Opposites Attract

April: I am an extrovert. That is more of a recent learning for me. Well, I have always known I LOVE being surrounded by the people in my life. My fondest memories are usually of large family gatherings or get-togethers with friends. So I guess labeling myself as an extrovert, and understanding what that signifies, is newer to me. Being extroverted means I recharge by being with my people. I love for my house to be full of people that I know and love. I come away from a gathering of friends ready to face any challenge! It also means I process those challenges, and life in general, out loud with someone (and that means I can talk A LOT!).

Charles: I have known for a long time that I am an introvert. Many people - even fellow introverts - often think introversion is another word for shyness or withdrawal. However, my experience is quite a bit different. Being an introvert means I get my energy and rest in quiet places. I enjoy time for reflection, reading, and building in my workshop. I also enjoy the company of my friends in small settings. Big parties are fun, but they take energy rather than give it.

April: I married an introvert. I had no idea how much that difference in our personalities was going to affect our marriage. Early in our marriage, these differences were a source of great tension. I didn't understand his need for space and quiet. I didn't understand why he couldn't make decisions quickly or talk things out to their resolution in one sitting. I didn't understand why he wanted to stay home all weekend instead of be out and about doing things together. Then a few years ago, at his suggestion, I read Quiet by Susan Cain. WOW! This book was so enlightening! As it turns out, he was not trying to drive me crazy!! It helped me understand him better, how he thinks, how he processes, how he rests.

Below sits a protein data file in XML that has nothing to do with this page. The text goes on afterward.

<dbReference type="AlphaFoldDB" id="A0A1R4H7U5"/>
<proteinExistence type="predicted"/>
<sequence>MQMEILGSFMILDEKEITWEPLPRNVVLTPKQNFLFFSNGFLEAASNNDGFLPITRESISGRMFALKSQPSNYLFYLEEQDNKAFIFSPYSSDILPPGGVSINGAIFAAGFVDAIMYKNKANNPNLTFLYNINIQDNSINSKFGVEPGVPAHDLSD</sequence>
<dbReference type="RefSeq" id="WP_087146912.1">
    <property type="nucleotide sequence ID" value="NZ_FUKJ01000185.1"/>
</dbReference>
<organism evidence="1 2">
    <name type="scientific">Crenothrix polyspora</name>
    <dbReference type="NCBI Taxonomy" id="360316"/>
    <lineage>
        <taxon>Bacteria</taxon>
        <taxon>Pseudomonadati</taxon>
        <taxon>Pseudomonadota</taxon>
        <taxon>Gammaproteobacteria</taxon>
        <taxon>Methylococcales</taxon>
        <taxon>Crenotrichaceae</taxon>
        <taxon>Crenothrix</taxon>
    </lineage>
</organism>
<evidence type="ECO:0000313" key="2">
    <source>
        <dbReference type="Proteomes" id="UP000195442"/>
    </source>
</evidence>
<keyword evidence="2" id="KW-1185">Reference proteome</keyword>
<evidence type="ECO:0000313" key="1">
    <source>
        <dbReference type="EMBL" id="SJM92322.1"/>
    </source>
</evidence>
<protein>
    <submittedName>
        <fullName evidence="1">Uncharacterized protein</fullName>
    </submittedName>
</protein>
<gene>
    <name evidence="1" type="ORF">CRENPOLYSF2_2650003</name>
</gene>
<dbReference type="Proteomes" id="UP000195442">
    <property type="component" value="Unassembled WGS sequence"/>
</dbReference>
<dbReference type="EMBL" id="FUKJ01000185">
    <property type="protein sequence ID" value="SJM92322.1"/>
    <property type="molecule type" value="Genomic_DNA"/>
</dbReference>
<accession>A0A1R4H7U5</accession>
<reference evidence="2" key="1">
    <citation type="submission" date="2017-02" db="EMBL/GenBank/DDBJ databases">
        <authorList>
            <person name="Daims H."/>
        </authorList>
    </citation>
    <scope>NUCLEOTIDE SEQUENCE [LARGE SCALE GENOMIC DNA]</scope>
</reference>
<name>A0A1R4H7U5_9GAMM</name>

Charles: This book was a huge help to me as well. We live in a society that values bold, larger-than-life personalities who take quick action in every situation. It was comforting to be reminded of the value brought by quiet, thoughtful people who take the time to understand. I was also encouraged to give April the space to be social and to process her ideas out loud. It can take conscious attention to let her ideas flow and realize they aren't always asking for solutions. Giving each other the space to process differently has been a big help to our marriage.

April: Our marriage is very different now. We just celebrated our 18th anniversary! I have come to value the differences in us. I value his thoughtful and careful (often agonizingly slow ) decision making. I have come to respect his need for unscheduled time on the weekends. I firmly believe our whole family benefits from that time to just "be" rather than run at the fast pace our society sees as normal. I have learned to communicate in such a way that allows him time to process before expecting an answer. I am now thankful for Charles's introversion and the blessings it brings to our marriage.

Charles: I value April's extroversion as well. She encourages me to participate in social opportunities that I would otherwise miss. When we take time to understand each other, we can challenge each other to grow in areas that don't come naturally to us. We can also give each other the space and respect to be who God created us to be.

Charles and April have been married for 18 years. They continue to discover there is always more to learn about each other.  They enjoy connecting over a game of cards or doing a puzzle. They value the time they spend with their three kids whether it be camping or just hanging out around the house.